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Schools I can't afford University yet, prep suggestions please

  1. Mar 10, 2012 #1
    I attended a certain engineering school in Philly for 4 years switching from Computer Science to software engineering to not going there anymore. I have attained an AS (wahoo!) in info systems. I know that's relatively useless other than the C++ training. I don't enjoy this kind of work and I also live in NE where there is little work in this field.

    I discovered physics after reading every Kaku, Green, Hawking... book I could find after leaving college. The concepts are pretty clear to me with minor questions but it's the mathematics I need to study. However, I do not have the ability to pay for school just yet. I have worked out a deal with some family members who will help me if I can show them that this is my life calling. Before you ask, it is. I now have to get myself moving in the right direction to prove I'm a worthy investment.

    I'm asking any professionals or professors for suggestions on how to teach myself (A daunting task after attempting to teach myself discrete math). I understand a good text book will help and I have:
    1: Calculus: Early Transcendentals 8th edition -Howard Anton, Irl Bivens, Stephen Davis
    This was my calc book at Drexel and made it up through the Taylor series but it was a while ago which brings me to
    2: Forgotten Calculus 3rd edition - Barbara Lee Bleau as more of a reference.
    3: Discrete Mathematics with Graph Theory 3rd ed -Edgar G. Goodaire and Michael M. Parmenter
    4:Principles of Physics : A calculus-based text 4th - Serway and Jewett (It may have been a Drexel U only book)

    My concern is that when I get stuck, I lack the support of a professor or TAs.

    What would be a good approach for me to start prepping myself for my return to the academic world?

    Words can not express my gratitude for any assistance.
     
  2. jcsd
  3. Mar 10, 2012 #2
    I highly recommend using MIT's online course materials. You can view lectures and then work on assignments and practice exams. This will help you when it comes to solving technical problems.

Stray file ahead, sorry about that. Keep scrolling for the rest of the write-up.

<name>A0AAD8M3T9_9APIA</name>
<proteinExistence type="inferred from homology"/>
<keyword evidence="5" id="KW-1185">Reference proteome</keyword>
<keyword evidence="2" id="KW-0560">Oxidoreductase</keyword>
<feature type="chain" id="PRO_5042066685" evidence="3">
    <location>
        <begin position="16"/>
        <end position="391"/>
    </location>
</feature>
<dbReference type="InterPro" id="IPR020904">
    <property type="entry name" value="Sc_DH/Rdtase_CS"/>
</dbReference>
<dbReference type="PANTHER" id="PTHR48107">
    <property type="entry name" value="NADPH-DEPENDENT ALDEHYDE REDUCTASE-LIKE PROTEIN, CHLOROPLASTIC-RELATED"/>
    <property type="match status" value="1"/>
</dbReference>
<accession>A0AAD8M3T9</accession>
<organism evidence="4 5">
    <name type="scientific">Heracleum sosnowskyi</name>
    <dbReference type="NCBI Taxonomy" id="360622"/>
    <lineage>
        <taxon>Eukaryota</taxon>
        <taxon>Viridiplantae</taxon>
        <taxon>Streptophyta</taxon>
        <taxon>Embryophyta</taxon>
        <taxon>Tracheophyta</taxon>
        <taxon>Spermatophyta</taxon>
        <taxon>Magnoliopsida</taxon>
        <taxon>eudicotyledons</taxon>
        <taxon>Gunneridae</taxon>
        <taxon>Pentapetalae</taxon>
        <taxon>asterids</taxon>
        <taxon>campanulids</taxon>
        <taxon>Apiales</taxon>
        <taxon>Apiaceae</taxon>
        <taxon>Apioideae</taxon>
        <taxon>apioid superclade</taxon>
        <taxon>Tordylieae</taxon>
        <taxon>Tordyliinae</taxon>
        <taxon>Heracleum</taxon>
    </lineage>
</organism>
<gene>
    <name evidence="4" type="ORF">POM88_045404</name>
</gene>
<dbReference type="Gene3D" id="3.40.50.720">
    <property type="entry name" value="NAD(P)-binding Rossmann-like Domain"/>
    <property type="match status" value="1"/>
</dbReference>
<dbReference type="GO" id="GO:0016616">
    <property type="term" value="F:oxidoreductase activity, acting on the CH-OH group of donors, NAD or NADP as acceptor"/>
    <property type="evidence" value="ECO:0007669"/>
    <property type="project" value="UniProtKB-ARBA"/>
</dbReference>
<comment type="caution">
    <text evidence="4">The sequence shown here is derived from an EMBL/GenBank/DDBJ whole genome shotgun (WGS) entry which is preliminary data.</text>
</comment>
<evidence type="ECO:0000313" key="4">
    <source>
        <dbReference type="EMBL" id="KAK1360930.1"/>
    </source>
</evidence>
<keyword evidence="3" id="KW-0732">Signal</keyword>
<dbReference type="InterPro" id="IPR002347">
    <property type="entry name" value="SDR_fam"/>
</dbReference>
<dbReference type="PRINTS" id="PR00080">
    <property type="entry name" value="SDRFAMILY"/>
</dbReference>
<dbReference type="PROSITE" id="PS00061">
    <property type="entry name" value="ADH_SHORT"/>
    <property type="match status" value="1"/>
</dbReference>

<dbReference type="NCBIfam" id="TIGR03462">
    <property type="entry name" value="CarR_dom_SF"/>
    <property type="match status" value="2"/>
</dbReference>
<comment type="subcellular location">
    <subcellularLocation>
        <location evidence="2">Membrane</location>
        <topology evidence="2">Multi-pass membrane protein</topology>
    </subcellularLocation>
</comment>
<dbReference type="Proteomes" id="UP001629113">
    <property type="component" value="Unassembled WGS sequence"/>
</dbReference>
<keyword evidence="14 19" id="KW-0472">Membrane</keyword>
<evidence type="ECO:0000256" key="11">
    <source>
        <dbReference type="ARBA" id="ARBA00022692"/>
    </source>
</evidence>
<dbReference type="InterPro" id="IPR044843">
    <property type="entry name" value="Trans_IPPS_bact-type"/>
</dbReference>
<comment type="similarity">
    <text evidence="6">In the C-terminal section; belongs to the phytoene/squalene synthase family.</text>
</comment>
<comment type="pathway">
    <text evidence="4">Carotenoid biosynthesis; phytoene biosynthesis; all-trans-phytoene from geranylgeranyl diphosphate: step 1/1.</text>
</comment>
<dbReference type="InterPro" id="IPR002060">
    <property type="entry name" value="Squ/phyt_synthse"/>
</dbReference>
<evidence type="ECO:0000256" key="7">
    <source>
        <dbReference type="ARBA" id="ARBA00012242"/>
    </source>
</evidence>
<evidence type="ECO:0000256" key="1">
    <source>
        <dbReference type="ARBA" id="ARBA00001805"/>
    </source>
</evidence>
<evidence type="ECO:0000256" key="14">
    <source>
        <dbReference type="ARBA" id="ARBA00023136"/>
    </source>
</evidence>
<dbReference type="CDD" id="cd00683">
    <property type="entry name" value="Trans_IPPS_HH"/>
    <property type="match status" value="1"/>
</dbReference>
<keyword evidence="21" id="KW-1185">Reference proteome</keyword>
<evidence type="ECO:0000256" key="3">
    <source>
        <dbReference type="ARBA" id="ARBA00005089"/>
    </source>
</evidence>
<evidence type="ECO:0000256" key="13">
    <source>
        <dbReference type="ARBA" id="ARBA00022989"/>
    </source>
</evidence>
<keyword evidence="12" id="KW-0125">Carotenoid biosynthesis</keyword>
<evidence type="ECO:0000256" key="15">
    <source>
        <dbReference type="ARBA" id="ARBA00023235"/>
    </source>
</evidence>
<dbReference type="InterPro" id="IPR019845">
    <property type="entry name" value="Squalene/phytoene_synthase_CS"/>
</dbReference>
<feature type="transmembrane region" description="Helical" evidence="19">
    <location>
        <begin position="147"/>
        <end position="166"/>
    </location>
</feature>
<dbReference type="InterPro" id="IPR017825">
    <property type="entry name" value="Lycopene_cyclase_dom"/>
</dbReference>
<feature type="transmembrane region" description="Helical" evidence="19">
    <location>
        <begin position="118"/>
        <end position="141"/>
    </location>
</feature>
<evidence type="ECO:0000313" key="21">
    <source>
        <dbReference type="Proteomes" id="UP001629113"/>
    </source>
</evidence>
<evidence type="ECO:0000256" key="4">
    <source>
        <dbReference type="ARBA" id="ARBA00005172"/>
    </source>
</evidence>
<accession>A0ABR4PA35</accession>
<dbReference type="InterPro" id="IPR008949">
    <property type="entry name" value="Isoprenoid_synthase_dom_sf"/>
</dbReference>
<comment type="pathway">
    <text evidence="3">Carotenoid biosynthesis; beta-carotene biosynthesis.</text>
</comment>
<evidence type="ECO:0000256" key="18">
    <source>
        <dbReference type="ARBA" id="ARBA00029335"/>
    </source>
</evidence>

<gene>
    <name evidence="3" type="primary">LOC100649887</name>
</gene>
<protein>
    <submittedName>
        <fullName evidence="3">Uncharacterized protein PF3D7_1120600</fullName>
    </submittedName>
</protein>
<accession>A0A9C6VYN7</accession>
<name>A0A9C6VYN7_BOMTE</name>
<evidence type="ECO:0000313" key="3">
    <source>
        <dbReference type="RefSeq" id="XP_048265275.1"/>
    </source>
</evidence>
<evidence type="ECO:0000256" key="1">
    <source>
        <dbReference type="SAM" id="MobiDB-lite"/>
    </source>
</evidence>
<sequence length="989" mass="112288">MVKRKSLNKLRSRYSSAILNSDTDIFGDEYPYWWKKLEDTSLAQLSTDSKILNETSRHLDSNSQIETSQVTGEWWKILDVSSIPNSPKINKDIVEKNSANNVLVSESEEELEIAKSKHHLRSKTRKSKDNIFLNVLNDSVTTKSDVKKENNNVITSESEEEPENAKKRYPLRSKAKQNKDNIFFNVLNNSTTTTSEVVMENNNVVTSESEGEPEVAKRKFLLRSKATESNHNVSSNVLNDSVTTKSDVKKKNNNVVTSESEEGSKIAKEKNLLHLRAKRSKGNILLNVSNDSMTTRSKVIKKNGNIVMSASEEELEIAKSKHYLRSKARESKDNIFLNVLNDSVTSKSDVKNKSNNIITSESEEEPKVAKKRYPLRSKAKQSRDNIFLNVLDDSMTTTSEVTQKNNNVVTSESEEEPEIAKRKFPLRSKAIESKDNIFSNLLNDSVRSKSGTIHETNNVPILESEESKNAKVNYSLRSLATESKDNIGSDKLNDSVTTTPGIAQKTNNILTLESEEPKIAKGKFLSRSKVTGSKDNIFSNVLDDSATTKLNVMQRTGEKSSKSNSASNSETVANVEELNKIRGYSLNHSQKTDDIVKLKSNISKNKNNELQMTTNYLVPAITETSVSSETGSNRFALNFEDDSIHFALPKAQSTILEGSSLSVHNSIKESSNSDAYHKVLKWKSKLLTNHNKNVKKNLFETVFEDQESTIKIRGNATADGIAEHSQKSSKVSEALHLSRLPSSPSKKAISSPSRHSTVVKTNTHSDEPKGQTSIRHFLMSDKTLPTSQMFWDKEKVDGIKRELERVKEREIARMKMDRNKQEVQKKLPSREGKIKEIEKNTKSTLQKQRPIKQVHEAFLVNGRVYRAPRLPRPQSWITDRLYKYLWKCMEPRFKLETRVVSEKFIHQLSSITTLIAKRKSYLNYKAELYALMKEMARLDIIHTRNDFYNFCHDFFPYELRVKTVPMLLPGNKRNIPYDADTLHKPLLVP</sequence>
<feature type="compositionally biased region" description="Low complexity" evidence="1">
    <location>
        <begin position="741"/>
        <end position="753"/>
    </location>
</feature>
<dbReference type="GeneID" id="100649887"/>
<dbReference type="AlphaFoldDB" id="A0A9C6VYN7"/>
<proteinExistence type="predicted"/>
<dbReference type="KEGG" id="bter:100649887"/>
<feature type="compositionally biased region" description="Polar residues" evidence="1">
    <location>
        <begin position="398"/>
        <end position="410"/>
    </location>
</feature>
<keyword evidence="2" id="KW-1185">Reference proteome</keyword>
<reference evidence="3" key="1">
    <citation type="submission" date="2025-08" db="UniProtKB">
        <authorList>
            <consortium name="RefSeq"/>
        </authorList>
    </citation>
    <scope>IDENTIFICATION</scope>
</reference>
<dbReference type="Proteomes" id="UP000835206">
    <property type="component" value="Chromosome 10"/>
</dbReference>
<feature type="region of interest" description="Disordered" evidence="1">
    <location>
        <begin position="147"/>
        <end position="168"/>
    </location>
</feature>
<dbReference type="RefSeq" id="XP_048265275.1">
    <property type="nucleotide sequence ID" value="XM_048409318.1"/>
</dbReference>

In terms of actually understanding physics...Well, you need to keep your mind open to learning new concepts. All I'm trying to say is if this is your calling, the rest will follow (you just have to put in the effort).
     
  4. Mar 12, 2012 #3
    I was unaware they had that available. Thank you very much for the suggestion.
     
  5. Mar 12, 2012 #4
    This may sound like a stupid suggestion, but youtube is amazing for math help. Whenever I was stuck on a concept throughout Calc 1 -> 3, I would search for someone who would explain the concept in a video. Often times if you find someone you like, they have a website dedicated to math tutorials as well.

    One of my favorite people to go to for help is http://www.youtube.com/user/patrickJMT. He also has a website solely for his math tutorials.

    I'm sure that's not what you were looking for, but that's how I managed when I was stuck.
     
  6. Mar 12, 2012 #5
    Khanacademy.com can get you up to speed in the areas of algebra and trigonometry. MIT opencourseware has an excellent Calculus I-III program, with worksheets and problem sets that you should do. You can't go wrong studying ahead in mathematics unless you use it as an excuse to slack off in another course.

    At any rate, you probably live near a college of some sort, and that college probably has a tutoring center which is free for students. If they aren't checking your ID, use it! Studying mathematics at your own pace can be a great experience that allows you to fully understand the topics and ask questions about the theory, rather than just remembering how to do problems and memorizing formulas for a test. I'm always way ahead in my classes, and I have seen remarkable results.
     
  7. Mar 13, 2012 #6
    If you get stuck on a concept or problem, you can always make a post on this forum as well
     
  8. Mar 13, 2012 #7

    chiro

    User Avatar
    Science Advisor

    Yes! Where else can you find the kind of insight, experience, and knowledge anywhere else on the internet. :)
     
  9. Mar 13, 2012 #8
    These are all great suggestions everybody. Thank you.
     
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